Thousands protest as Israeli parliament debates judicial reforms

Thousands of Israelis protested outside parliament against the proposed amendments that critics say will weaken democracy in the country.

Thousands of people are holding protests in front of the Israeli parliament as lawmakers were engaged in a heated debate on a bill that would give politicians greater power over appointing judges.

The plans, which would give right-wing Prime Minister Benjamin Netanyahu greater control of appointments to the Supreme Court bench, have triggered widespread protests.

Many protesters carried the blue and white Israeli flag and posters decrying what they saw as an attack on the country’s democratic institutions. “Shame! Shame!” they chanted. Some placards read “Save Israel Democracy” and “The whole world is watching”.

Other demonstrations were held outside schools around the country.

The Knesset Constitution Committee voted to send the first chapter of the plan to the plenum for a first reading, after a rowdy start to the meeting in which at least three opposition lawmakers were thrown out forcibly, to shouts of “shame, shame”.

An aerial view shows Israelis holding flags as they demonstrate on a bridge [Ilan Rosenberg/Reuters]

“You will burn up the country,” Idan Roll of the centrist Yesh Atid party told Simcha Rothman, the panel chairman from the hard-right Religious Zionism bloc, before being ushered out.

Netanyahu, currently on trial on corruption charges which he denies, says the changes are needed to curb activist judges who have overreached their powers to interfere in the political sphere.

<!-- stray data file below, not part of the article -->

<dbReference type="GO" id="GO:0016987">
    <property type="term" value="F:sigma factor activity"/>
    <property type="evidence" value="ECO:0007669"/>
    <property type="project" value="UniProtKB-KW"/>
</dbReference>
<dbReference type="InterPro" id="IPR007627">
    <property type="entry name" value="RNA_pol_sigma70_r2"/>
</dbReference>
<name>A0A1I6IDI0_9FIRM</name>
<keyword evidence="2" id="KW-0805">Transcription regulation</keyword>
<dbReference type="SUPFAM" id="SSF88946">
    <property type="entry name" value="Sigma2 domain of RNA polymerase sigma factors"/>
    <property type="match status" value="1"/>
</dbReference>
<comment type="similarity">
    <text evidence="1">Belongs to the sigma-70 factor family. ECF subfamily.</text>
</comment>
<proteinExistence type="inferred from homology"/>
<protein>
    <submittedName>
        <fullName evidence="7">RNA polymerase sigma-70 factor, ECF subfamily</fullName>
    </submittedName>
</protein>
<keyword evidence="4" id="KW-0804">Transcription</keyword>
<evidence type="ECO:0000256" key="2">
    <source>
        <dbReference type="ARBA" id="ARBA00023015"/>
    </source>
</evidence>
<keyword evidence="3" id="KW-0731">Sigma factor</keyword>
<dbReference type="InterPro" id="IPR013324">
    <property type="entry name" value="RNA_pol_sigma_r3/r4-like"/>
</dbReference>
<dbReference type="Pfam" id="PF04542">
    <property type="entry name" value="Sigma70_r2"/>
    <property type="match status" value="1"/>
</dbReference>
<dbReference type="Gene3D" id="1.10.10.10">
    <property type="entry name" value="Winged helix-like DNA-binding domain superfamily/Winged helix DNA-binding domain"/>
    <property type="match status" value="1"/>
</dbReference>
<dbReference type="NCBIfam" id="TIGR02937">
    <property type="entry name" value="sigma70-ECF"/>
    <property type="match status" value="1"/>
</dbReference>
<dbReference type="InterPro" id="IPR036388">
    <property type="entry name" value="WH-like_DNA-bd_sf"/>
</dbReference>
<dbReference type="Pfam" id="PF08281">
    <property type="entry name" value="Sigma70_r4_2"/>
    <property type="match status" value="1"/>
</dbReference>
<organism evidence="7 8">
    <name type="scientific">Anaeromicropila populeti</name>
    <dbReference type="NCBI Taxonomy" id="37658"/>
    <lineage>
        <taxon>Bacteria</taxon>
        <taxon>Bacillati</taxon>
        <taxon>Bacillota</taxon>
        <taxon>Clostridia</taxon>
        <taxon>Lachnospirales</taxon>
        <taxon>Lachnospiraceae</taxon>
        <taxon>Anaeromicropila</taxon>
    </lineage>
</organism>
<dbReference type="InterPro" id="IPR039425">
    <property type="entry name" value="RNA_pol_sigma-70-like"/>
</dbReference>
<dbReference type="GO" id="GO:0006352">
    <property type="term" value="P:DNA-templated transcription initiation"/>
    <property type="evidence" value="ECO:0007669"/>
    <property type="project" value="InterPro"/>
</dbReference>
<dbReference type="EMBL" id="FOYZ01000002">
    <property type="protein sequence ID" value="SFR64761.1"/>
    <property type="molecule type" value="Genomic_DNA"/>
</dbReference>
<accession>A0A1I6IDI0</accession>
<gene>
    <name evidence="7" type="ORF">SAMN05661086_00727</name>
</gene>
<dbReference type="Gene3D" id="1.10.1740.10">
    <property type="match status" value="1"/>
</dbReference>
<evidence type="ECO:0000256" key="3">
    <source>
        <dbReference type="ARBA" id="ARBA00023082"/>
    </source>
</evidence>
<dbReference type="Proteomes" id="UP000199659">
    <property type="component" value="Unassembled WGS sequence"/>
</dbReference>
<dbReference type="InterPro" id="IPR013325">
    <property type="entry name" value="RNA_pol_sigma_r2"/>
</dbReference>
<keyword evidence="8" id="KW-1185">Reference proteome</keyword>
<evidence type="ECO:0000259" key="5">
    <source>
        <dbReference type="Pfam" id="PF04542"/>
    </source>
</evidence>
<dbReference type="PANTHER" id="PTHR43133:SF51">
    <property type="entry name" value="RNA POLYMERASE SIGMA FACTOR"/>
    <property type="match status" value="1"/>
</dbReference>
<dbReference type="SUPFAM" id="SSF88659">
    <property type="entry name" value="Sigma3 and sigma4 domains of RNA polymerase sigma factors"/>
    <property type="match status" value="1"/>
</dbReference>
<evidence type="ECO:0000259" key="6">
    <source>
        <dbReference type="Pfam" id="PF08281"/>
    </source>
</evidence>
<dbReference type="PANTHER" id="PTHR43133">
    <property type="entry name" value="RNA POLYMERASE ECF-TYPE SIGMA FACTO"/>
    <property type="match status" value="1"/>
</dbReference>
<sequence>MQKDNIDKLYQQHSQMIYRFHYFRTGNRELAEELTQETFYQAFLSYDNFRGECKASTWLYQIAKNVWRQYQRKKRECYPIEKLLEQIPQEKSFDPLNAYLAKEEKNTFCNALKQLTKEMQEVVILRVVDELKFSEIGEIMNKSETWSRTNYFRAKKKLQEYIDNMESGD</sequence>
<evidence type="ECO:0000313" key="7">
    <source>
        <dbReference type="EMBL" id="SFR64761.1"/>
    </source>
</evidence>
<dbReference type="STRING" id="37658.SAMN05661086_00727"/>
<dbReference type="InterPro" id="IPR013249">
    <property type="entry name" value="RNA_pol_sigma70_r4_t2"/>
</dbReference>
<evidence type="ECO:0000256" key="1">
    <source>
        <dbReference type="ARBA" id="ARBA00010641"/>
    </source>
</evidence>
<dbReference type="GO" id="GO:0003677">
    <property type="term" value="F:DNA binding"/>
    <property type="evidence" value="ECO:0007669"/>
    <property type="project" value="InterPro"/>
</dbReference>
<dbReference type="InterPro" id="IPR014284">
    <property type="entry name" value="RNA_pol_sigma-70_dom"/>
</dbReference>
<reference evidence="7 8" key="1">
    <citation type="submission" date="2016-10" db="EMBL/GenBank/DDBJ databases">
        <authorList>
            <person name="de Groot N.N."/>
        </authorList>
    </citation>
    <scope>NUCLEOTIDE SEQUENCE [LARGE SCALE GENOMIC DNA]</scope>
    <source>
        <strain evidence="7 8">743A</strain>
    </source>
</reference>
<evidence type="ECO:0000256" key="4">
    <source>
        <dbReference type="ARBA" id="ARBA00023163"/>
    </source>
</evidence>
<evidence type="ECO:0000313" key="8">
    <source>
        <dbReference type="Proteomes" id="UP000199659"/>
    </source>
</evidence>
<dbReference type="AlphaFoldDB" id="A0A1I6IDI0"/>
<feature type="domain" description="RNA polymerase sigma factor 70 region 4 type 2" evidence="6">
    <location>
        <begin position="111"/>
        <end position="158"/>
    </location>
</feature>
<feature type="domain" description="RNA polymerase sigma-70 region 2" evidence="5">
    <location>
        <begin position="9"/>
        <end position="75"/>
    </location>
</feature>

Critics say they risk destroying Israel’s system of democratic checks and balances by weakening the courts, handing unbridled power to the executive and endangering civil liberties and human rights.

Protests planned

Morning trains from Tel Aviv to Jerusalem on Monday were packed with people, many carrying Israeli flags and protest signs, heading to the planned demonstrations outside Knesset, the Israeli parliament, and other sites across the country.

Many businesses, including tech startups and law firms, gave permission to employees to join the nationwide strikes, local media reported.

Israel’s banks and tech sector that the changes risked undermining the civil institutions that underpin Israel’s economic prosperity. [the sentence looks incomplete]

Israelis hold flags and posters as they demonstrate on the day Israel's constitution committee is set to start voting on changes that would give politicians more power on selecting judges while limiting Supreme Court's powers to strike down legislation, outside the Knesset, Israel's parliament in Jerusalem, February 13, 2023.
Israelis hold flags and placards as they demonstrate as Israel’s parliamentary constitution committee is set to start voting on changes that critics say will weaken the judiciary [Ammar Awad/Reuters]

Local English newspaper Haaretz said in an editorial the government was “doing everything it can to sabotage these protests”.

Israel’s Education Minister Yoav Kisch said teachers who choose to skip school “won’t be paid and absent students will be deemed truants”, Haaretz reported.

“Despite the problems and pitfalls, only large-scale public participation in both the demonstration and the strike can alter the path of destruction down which the government is marching,” it added.

On Sunday evening, President Isaac Herzog made a rare televised plea for consensus, and warned that Israel was “on the verge of legal and social collapse”.

“I am appealing to you with a request not to introduce the bill for its first reading,” Herzog said.

United States President Joe Biden has urged Netanyahu to build consensus before pushing through far-reaching changes, saying in comments published by The New York Times on Sunday that an independent judiciary was one of the foundations of US and Israeli democracies.

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